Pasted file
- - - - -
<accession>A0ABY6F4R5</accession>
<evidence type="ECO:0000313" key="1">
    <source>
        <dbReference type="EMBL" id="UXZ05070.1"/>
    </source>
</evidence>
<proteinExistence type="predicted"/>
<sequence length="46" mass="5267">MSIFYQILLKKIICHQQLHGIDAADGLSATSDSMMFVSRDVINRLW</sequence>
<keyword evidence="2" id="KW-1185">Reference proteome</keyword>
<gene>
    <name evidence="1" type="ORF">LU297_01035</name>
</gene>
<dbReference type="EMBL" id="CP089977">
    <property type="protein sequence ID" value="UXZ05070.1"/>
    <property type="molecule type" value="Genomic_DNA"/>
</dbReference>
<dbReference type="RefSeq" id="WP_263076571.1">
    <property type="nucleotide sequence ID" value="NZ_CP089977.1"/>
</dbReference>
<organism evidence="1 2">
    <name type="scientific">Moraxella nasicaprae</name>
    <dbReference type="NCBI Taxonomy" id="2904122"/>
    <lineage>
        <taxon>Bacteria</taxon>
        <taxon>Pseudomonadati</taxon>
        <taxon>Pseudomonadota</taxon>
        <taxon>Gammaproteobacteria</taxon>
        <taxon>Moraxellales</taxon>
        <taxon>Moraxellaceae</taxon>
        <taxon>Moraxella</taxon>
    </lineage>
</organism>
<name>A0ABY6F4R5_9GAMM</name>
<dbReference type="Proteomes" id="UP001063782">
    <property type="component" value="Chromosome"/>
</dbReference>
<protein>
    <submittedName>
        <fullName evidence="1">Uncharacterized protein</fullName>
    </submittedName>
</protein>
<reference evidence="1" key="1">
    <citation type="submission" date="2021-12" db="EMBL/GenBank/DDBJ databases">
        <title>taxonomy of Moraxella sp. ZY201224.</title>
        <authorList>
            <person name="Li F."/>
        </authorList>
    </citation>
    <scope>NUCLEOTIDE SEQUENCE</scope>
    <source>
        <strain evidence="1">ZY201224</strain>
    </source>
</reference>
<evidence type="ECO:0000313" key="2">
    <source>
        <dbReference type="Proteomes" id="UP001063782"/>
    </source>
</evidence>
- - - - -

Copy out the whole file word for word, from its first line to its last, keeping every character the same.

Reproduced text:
<accession>A0ABY6F4R5</accession>
<evidence type="ECO:0000313" key="1">
    <source>
        <dbReference type="EMBL" id="UXZ05070.1"/>
    </source>
</evidence>
<proteinExistence type="predicted"/>
<sequence length="46" mass="5267">MSIFYQILLKKIICHQQLHGIDAADGLSATSDSMMFVSRDVINRLW</sequence>
<keyword evidence="2" id="KW-1185">Reference proteome</keyword>
<gene>
    <name evidence="1" type="ORF">LU297_01035</name>
</gene>
<dbReference type="EMBL" id="CP089977">
    <property type="protein sequence ID" value="UXZ05070.1"/>
    <property type="molecule type" value="Genomic_DNA"/>
</dbReference>
<dbReference type="RefSeq" id="WP_263076571.1">
    <property type="nucleotide sequence ID" value="NZ_CP089977.1"/>
</dbReference>
<organism evidence="1 2">
    <name type="scientific">Moraxella nasicaprae</name>
    <dbReference type="NCBI Taxonomy" id="2904122"/>
    <lineage>
        <taxon>Bacteria</taxon>
        <taxon>Pseudomonadati</taxon>
        <taxon>Pseudomonadota</taxon>
        <taxon>Gammaproteobacteria</taxon>
        <taxon>Moraxellales</taxon>
        <taxon>Moraxellaceae</taxon>
        <taxon>Moraxella</taxon>
    </lineage>
</organism>
<name>A0ABY6F4R5_9GAMM</name>
<dbReference type="Proteomes" id="UP001063782">
    <property type="component" value="Chromosome"/>
</dbReference>
<protein>
    <submittedName>
        <fullName evidence="1">Uncharacterized protein</fullName>
    </submittedName>
</protein>
<reference evidence="1" key="1">
    <citation type="submission" date="2021-12" db="EMBL/GenBank/DDBJ databases">
        <title>taxonomy of Moraxella sp. ZY201224.</title>
        <authorList>
            <person name="Li F."/>
        </authorList>
    </citation>
    <scope>NUCLEOTIDE SEQUENCE</scope>
    <source>
        <strain evidence="1">ZY201224</strain>
    </source>
</reference>
<evidence type="ECO:0000313" key="2">
    <source>
        <dbReference type="Proteomes" id="UP001063782"/>
    </source>
</evidence>